Expression of “Spot 14” (THRSP) predicts disease free survival in invasive breast cancer: immunohistochemical analysis of a new molecular marker
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Most breast cancers are “lipogenic”, defined by high fatty acid synthase (FAS) content and dependence on fatty acid synthesis for growth and survival. S14 (Spot 14; THRSP) is a nuclear protein that activates genes required for fatty acid synthesis. The S14 gene is amplified in ~15% of breast cancers, but clinical correlates of its expression were unknown. We analyzed 131 breast cancers by immunohistochemistry for S14 and FAS. Staining was graded 0, 1, or 2+, and scores were correlated with traditional tumor markers, histological features, and outcome. S14 and FAS staining were related to tumor size (p=0.05 for S14, p=0.038 for FAS), but not to stage. S14 but not FAS scores correlated with tumor grade in both DCIS (p=0.003) and invasive cases (p<0.001). Invasive cases (pooled node − and +) with weak S14 staining (n=21) showed no recurrence over 3000 d follow-up, including 10 cases with lymph node involvement, whereas 32% of 67 strongly-staining tumors recurred (log rank p<0.0001). S14 scores did not cosegregate with sex steroid receptors, Her2/neu, or cyclin D1. Low level S14 expression is associated with prolonged disease-free survival in invasive cases, including those with nodal metastasis. High-level expression of S14 identifies a subset of high-risk breast cancers that is not specified by analysis of sex steroid receptors, Her2/neu, or cyclin D1, and provides a molecular correlate to histologic features that predict recurrence.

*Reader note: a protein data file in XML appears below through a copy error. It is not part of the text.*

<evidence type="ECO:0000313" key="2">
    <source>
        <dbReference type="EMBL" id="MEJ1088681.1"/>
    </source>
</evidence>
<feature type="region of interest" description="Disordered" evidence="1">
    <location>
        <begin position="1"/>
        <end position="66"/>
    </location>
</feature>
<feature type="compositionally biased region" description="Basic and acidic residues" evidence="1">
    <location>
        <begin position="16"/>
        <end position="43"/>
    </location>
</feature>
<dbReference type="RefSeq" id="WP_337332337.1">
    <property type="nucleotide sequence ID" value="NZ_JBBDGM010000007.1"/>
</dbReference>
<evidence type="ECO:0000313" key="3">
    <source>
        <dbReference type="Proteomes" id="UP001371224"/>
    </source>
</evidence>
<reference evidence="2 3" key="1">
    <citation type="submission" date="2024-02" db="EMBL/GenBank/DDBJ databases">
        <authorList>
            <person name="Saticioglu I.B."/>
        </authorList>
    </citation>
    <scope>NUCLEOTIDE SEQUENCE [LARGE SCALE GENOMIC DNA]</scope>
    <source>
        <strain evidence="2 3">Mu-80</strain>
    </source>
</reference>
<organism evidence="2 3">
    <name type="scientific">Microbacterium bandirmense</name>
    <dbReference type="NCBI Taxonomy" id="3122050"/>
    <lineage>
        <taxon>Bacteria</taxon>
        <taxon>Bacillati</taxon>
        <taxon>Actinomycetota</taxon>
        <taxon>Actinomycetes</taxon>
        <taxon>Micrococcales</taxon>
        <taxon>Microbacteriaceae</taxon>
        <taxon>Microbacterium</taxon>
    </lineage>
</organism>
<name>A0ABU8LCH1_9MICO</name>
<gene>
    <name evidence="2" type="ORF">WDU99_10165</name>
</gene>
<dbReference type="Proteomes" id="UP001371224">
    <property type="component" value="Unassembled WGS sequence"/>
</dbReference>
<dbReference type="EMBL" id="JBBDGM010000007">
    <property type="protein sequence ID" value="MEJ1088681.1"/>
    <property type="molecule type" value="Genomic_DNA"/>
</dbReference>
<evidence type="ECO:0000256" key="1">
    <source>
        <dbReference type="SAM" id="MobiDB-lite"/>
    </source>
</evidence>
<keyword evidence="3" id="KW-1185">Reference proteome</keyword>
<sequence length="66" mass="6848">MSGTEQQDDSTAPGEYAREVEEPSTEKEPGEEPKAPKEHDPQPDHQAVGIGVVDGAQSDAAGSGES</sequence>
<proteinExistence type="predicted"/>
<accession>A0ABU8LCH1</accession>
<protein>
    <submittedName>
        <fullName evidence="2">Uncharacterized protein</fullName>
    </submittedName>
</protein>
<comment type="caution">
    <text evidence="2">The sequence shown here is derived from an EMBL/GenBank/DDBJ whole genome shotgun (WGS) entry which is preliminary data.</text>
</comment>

Keywordschromosome 11q13 gene amplification lipogenesis tumor markers
ductal carcinoma in situ
fatty acid synthase
fluorescent in situ hybridization
polymerase chain reaction
thyroid hormone-responsive spot 14 protein
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We thank Dr. Vincent Memoli for consultation regarding immunohistochemistry, Ms. Maudine Waterman for performing the immunostaining, and Drs. Murray Korc and Mark Schneider for critical readings of the manuscript.
Grant support. NIH RO1 DK 058961 (to W.B.K.), and U.S. Department of Defense grant DAMD17–03-1-0544 (to W.B.K.).
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